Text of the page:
Regarding the proportional hazards assumption, Hollaender noted that assuming a linear risk function, a small correlation value rho of 0.147 was obtained [20]. Our result for the GBSG-2 data shows the value of rho to be 0.131 (Table 4). The small difference is attributable to the incorporation of different covariates to our proportional hazards model (additional file 2 "outputgbsg2.doc"). For the SEER data, the rho values are smaller (Table 3).

Our results are also in keeping with a closely related investigation of the SEER data in which a group of 4,616 patients 35 years old or younger was compared to a group of 20,319 patients aged 50–55 years [21]. The authors observed that younger breast cancer patients had poorer survival explained in part by presentation with later stage disease and more aggressive tumors, in terms of grade and receptor status. But the known factors could not account for the remaining unexplained difference in survival. In contradiction, recently Rapiti et al have argued that age is not an independent prognostic factor when accounting for breast tumor characteristics and treatment [22]. However, this latter study included only 82 patients who were 35 years old or younger.

In order to try to understand the biphasic mortality, we looked at hormonal status and treatments of the patients. The age of 50 corresponds to the menopause. A large proportion of younger women were estrogen receptor (ER) negative (Figure 5). The proportion of ER-negative patients decreases with increasing age without any inflection. On the other hand, the proportion of progesterone receptor (PR) negative patients increases at age 50 then slowly decreases again. The reporting of hormonal receptor status is incomplete in SEER (~33–35% missing data).
https://static-content.springer.com/image/art%3A10.1186%2F1471-2407-5-130/MediaObjects/12885_2005_Article_318_Fig5_HTML.jpg
Figure 5

Distribution of hormone receptor status by age.

Data on systemic treatment were not available from the SEER database, but the types of surgery and radiotherapy were provided. Mastectomy was performed less frequently on younger patients, but increased markedly among older patients. Post-operative radiotherapy was given less frequently at both ends of the age spectrum; somewhat less frequently in the young and considerably less frequently in the elderly patients (Figure 6). Researchers have reported under-treatment of elderly patients and this fact may account in part for the poor prognosis in the elderly [2325]. Whether hormonal status or type of treatment or other factors may explain the biphasic mortality will need to be researched.
https://static-content.springer.com/image/art%3A10.1186%2F1471-2407-5-130/MediaObjects/12885_2005_Article_318_Fig6_HTML.jpg
Figure 6

Distribution of treatment by age.

There are several limitations in the present analysis. The data are retrospective. Several orders of statistically significant interactions have not been incorporated in the models. Receiving systemic treatment is a particularly important prognostic factor in younger patients [3], but data on systemic treatment were not available for analysis.

Despite the limitations and regardless of the modeling, our major finding is that the relationship of age and mortality is biphasic. Such a finding has been described by many other authors [16, 17, 20, 26]. It is important to remember this biphasic relationship when analyzing the effect of age on patients with breast cancer. Otherwise, there is a substantial risk of misinterpreting results when age is inappropriately categorized [26] or inappropriately modeled. (Table 2 would suggest erroneously almost no effect of age on mortality). Taking into account the full shape of the relationship between age and breast cancer specific mortality, we conclude that: 1) young women experience a much higher risk of death than do older patients; 2) among elderly patients, the risk of death from breast cancer does not decrease with increasing age. These are two facts that should be remembered by those when discussing adjuvant treatment with breast cancer patients.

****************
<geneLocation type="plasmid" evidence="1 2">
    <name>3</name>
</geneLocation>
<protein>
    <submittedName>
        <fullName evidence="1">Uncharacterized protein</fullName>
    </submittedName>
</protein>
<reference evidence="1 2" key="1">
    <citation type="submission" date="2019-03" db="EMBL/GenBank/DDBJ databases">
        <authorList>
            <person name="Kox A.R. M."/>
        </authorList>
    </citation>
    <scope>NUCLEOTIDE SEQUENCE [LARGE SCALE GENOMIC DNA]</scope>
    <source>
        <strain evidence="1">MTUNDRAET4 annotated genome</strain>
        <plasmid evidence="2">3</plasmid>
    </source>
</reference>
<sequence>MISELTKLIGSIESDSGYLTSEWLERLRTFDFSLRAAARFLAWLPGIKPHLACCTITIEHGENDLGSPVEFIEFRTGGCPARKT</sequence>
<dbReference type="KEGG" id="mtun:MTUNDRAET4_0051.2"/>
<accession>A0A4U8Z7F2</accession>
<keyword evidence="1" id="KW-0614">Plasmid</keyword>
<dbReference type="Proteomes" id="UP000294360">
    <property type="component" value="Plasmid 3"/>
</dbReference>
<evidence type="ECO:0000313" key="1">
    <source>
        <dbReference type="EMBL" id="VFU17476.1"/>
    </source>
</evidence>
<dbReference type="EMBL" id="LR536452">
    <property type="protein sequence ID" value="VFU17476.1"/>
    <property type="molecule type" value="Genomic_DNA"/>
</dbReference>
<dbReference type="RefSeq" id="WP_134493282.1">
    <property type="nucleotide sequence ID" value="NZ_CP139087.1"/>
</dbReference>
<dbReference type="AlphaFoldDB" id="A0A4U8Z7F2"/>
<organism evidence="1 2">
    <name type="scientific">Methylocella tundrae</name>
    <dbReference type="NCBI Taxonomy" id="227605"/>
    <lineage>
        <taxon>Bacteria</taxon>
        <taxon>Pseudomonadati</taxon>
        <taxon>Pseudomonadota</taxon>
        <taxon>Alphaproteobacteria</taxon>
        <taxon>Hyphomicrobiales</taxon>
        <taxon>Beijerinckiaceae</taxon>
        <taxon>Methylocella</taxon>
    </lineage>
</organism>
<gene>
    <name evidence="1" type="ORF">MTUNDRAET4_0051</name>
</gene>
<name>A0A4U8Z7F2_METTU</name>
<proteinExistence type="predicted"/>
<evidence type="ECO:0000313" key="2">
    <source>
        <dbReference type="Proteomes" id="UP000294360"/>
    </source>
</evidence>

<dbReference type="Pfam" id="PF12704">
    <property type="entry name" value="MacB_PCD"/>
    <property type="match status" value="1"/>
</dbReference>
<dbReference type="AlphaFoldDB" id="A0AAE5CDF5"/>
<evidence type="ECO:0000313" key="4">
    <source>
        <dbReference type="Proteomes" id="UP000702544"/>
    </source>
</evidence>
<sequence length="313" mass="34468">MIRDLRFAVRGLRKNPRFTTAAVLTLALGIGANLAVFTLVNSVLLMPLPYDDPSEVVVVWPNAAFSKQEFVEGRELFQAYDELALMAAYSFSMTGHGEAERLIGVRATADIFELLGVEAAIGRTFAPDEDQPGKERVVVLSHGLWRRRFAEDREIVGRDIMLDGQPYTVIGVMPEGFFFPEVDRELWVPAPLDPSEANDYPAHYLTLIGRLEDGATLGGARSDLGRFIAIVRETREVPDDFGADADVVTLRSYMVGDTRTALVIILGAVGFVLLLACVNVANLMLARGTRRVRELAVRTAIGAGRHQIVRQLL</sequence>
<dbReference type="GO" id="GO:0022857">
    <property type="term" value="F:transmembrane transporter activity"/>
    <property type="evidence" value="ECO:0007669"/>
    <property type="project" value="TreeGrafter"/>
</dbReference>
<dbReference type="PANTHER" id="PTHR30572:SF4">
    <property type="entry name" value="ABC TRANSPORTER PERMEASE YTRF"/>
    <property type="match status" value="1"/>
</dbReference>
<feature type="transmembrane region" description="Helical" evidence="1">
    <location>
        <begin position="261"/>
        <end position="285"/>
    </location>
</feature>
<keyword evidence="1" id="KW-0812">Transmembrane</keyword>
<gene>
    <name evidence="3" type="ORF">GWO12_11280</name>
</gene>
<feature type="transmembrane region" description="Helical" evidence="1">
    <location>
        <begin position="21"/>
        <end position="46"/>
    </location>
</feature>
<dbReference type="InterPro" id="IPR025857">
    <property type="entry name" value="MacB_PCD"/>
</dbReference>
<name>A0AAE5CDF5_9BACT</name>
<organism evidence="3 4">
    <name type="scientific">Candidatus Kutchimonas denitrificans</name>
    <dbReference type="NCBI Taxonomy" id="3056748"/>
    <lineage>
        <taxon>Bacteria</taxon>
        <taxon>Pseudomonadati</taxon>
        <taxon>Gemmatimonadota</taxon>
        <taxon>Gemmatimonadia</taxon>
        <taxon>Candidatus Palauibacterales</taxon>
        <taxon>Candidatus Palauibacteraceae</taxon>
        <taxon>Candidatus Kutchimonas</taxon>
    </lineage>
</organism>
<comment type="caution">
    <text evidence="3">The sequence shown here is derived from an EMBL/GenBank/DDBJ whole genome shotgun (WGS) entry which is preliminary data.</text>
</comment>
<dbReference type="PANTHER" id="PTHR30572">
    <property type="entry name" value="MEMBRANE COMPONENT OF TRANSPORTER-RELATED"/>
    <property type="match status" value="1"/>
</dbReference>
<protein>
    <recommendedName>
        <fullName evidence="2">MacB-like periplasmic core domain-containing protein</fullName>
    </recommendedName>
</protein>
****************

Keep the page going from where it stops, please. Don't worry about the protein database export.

Conclusion

The present analysis confirms that the relationship between age and mortality is biphasic. It is important that clinical research takes this relationship into account.

Declarations

Acknowledgements

GCs: János Bolyai Research Fellowship from the Hungarian Academy of Sciences.

Authors’ Affiliations

(1)
Department of Radiation Oncology, University of Saskatchewan, Faculty of Medicine
(2)
Bács-Kiskun County Teaching Hospital, Surgical Pathology
(3)
AZ-VUB, Oncologisch Centrum, and BISI-VUB, Computer Science and Medical Informatics
(4)
Department of Gynecology and Obstetrics, Senology and Gynecologic Oncology Unit, Geneva University Hospitals
(5)
Cancer Research and Treatment Center, University of New Mexico
(6)
Department of Internal Medicine, Division of Epidemiology and Biostatistics, University of New Mexico

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  27. Pre-publication history

    1. The pre-publication history for this paper can be accessed here:http://www.biomedcentral.com/1471-2407/5/130/prepub

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© Tai et al; licensee BioMed Central Ltd. 2005

This article is published under license to BioMed Central Ltd. This is an Open Access article distributed under the terms of the Creative Commons Attribution License (http://creativecommons.org/licenses/by/2.0), which permits unrestricted use, distribution, and reproduction in any medium, provided the original work is properly cited.